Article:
delete is doing something with 0x5617642e32e0
0x5617642e3280 : 0x5617642e32e0
delete is doing something with 0x5617642e32e0
0x5617642e32e0 : (nil)

=====

The sample code is similar to a production code that do some work inside the custom delete if the "next" pointer is not NULL.

g++-8 and older works as we expect so far only gcc9 (9.1 and 9.2) changed the generated code breaking our build.
Comment 1 Jonathan Wakely 2019-09-23 11:05:43 UTC
(In reply to Domingo Alvarez from comment #0)
> The sample code is similar to a production code that do some work inside the
> custom delete if the "next" pointer is not NULL.

That's not valid. THe operator delete gets called after the object's destructor has run, which means you can't access its members.

You can either fix the code, or use -fno-lifetime-dse to tell GCC to disable the valid optimizations that break your invalid code.
Comment 2 Jonathan Wakely 2019-09-23 11:11:25 UTC
The original report is invalid but the DSE optimization is **not** valid when using C++20 destroying delete:

#include <stdio.h>
#include <stdlib.h>
#include <new>

struct Expression {
  int i = 0;
  void *operator new(size_t);
  void operator delete(Expression *, std::destroying_delete_t);
};

void * Expression::operator new(size_t sz)
{
  return malloc(sz);
}

void Expression::operator delete(Expression *p, std::destroying_delete_t)
{
  Expression * e = p;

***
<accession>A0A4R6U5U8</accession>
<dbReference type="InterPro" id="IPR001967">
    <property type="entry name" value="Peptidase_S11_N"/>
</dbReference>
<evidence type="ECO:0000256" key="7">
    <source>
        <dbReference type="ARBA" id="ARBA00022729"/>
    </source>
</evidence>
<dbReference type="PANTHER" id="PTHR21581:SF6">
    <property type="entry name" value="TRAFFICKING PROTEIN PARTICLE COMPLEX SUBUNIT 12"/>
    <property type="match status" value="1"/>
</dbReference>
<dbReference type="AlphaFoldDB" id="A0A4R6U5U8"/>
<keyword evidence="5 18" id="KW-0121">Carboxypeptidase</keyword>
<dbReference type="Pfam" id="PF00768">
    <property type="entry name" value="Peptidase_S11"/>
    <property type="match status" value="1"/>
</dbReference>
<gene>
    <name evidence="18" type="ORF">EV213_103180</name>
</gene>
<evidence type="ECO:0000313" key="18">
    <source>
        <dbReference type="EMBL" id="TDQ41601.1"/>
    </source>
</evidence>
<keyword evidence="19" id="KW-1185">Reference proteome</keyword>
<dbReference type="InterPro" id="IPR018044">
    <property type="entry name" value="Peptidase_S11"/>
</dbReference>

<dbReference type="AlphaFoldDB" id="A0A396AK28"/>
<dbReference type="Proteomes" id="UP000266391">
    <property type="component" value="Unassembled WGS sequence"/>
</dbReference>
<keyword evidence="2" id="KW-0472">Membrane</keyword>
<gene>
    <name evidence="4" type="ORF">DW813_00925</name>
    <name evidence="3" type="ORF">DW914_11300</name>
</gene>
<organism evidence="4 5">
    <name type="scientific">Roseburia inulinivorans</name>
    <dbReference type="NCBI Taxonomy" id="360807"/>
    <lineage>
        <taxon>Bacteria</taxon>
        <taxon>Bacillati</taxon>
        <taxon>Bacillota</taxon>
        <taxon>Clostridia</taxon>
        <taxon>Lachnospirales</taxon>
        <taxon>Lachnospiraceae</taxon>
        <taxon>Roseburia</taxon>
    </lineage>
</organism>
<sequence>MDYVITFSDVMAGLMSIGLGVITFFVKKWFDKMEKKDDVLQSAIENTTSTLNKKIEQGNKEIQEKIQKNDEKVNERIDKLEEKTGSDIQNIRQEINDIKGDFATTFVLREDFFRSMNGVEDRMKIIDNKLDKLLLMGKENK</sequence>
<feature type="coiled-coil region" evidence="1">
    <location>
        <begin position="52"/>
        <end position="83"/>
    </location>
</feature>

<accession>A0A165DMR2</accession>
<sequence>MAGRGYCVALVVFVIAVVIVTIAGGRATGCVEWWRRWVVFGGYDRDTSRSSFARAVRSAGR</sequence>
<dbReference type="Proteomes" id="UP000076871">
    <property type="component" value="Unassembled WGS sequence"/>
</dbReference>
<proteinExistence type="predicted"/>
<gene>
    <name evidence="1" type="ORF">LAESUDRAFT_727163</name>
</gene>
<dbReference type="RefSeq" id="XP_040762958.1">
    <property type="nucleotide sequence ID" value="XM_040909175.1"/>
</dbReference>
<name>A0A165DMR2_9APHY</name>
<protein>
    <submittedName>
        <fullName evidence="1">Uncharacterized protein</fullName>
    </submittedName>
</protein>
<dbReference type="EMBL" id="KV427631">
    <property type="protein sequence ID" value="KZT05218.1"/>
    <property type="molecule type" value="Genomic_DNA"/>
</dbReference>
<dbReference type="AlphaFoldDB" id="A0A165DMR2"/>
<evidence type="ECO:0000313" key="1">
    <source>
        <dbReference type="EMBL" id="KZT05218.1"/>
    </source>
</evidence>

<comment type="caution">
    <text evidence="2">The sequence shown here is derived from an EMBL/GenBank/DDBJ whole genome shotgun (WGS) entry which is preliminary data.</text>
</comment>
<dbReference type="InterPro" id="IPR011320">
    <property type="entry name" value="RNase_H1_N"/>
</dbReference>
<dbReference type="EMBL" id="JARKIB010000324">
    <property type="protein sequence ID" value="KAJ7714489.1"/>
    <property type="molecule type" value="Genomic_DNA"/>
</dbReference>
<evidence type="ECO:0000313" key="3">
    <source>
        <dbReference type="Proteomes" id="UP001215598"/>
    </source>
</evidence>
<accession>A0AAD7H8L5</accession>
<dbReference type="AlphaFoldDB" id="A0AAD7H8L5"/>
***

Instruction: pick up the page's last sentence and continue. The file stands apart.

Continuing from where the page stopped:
printf("%p : %d\n", e, e->i);
  p->~Expression();
  free(p);
}

int main()
{
  auto p = new Expression();
  p->i = 1;
  delete p;
}

With this feature the compiler doesn't automatically invoke the destructor, so the store to p->i is not dead, and must not be eliminated.

Not a regression though, because destroying delete wasn't supported before GCC 9.
Comment 3 Domingo Alvarez 2019-09-23 11:21:37 UTC
Thank you !
I was suspecting it after report this problem and added a destructor to the sample and then the code behaves as you describe.

Sorry by the noise and thank you again !
Comment 4 Jonathan Wakely 2019-09-25 16:03:29 UTC
Jason, see comment 2 - the original report is invalid.
Comment 5 Joseph C. Sible 2021-05-20 02:07:10 UTC
The real problem mentioned in comment 2 still happens as of GCC 11.1. I've narrowed it down somewhat to the optimization flags "-Og -ftree-dse -ftree-pta". Removing any one of those will make it behave again.
Comment 6 Jonathan Wakely 2021-05-20 06:29:16 UTC
Yes, but those optimizations are just doing what they are designed to do. I suspect that the bug is due to the front end inserting a CLOBBER that says it's ok for those optimizations to do that.